TAKE A QUIZ: FIND OUT WHAT YOU KNOW ABOUT SEXUAL HARASSMENT.
Below are sources PAMF accessed when researching this topic. PAMF, however,
does not sponsor or endorse any of these sites, nor does PAMF guarantee the accuracy of the information contained on them.
Center for Victims of Crime. Teen Victim Project. Accessed May 2007.
Hotlines for Help:
Crisis Lines and Hotlines
Hotlines for Teens PDF.
Last reviewed: August 2007
Additional Denver Metro Area Resources:
Colorado School Safety Hotline
for Crime Victims
Mental Health Center
Mental Health Center
Boulder Mental Health Center
Crisis Center (Aurora)
Center for Mental Health
Child Advocacy Center
Corporation of Denver
Servicios de la Raza
(mental health services in Spanish)
- Sexual harassment is unwanted and unwelcome sexual behavior that interferes with your right to get an
education or to participate in school activities. In school, sexual harassment may result from words or conduct of a sexual
nature that offend, stigmatize, demean, frighten, or threaten you because of your sex.
- Agreement isn’t needed. The target of sexual harassment and the perpetrator (the one doing the
harassing) do not have to agree about what is happening. Sexual harassment is subjective, defined by the person being targeted.
You do not have to get others to agree with you.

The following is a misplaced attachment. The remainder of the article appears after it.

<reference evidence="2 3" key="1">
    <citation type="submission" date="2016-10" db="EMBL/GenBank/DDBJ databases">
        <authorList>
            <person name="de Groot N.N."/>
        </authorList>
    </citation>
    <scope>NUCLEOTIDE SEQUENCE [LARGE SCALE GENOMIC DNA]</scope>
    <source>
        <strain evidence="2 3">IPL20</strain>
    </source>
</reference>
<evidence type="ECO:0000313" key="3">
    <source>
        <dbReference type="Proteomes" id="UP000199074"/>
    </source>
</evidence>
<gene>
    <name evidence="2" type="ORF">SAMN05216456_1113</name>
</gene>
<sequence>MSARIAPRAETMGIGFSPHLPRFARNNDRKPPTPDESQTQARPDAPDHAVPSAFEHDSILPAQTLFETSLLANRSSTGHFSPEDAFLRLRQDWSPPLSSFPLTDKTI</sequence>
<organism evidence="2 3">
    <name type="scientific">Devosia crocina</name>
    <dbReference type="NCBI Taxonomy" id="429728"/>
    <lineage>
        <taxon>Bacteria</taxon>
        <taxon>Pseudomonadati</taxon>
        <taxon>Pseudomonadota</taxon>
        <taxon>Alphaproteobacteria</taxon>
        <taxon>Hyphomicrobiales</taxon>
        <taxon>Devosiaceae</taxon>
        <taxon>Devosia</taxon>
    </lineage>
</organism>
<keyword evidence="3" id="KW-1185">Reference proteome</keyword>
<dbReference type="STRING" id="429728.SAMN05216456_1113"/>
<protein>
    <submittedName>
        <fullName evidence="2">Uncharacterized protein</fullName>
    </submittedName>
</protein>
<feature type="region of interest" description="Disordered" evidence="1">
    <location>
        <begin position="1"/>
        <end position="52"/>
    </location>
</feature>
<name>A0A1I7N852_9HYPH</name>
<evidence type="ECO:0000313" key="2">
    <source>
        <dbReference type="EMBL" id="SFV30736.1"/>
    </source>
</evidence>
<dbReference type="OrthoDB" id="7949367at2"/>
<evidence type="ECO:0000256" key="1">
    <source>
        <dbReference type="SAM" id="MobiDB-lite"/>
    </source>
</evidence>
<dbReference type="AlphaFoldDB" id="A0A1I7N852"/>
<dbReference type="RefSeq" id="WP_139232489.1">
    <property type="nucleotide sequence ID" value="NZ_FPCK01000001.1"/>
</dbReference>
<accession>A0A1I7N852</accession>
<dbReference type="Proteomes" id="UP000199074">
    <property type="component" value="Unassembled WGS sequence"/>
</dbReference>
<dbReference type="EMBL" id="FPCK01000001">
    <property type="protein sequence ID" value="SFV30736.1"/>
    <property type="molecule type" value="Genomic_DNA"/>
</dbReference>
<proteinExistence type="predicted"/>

- Sexual harassment can happen once or many times. Being the target of sexual harassment may make it very
scary to go to school, or hard to concentrate. Incidents of sexual harassment may cause the target to feel uncomfortable,
embarrassed or threatened.
- School district officials are legally responsible to guarantee an education for all students in a safe
environment that is free from sexual harassment and sex discrimination.
- Some forms of sexual harassment are also crimes and should be reported to the police or the district
attorney so that the perpetrator can be prosecuted.
Examples of Sexual Harassment in School
- Touching, pinching, grabbing body parts.
- Being cornered.
- Sending sexual notes or pictures.
- Writing sexual graffiti.
- Making suggestive or sexual gestures, looks, jokes, or verbal comments (including mooing or barking and other noises).
- Spreading sexual rumors or making sexual propositions.
- Pulling someone's clothes off.
- Pulling their own clothes off.
- Being forced to kiss someone or do something sexual.
- Attempted rape and rape.
More Stats & Facts:
||Project PAVE is a Denver-based nonprofit
organization dedicated to empowering youth to end the cycle of relationship violence (303) 322-2382|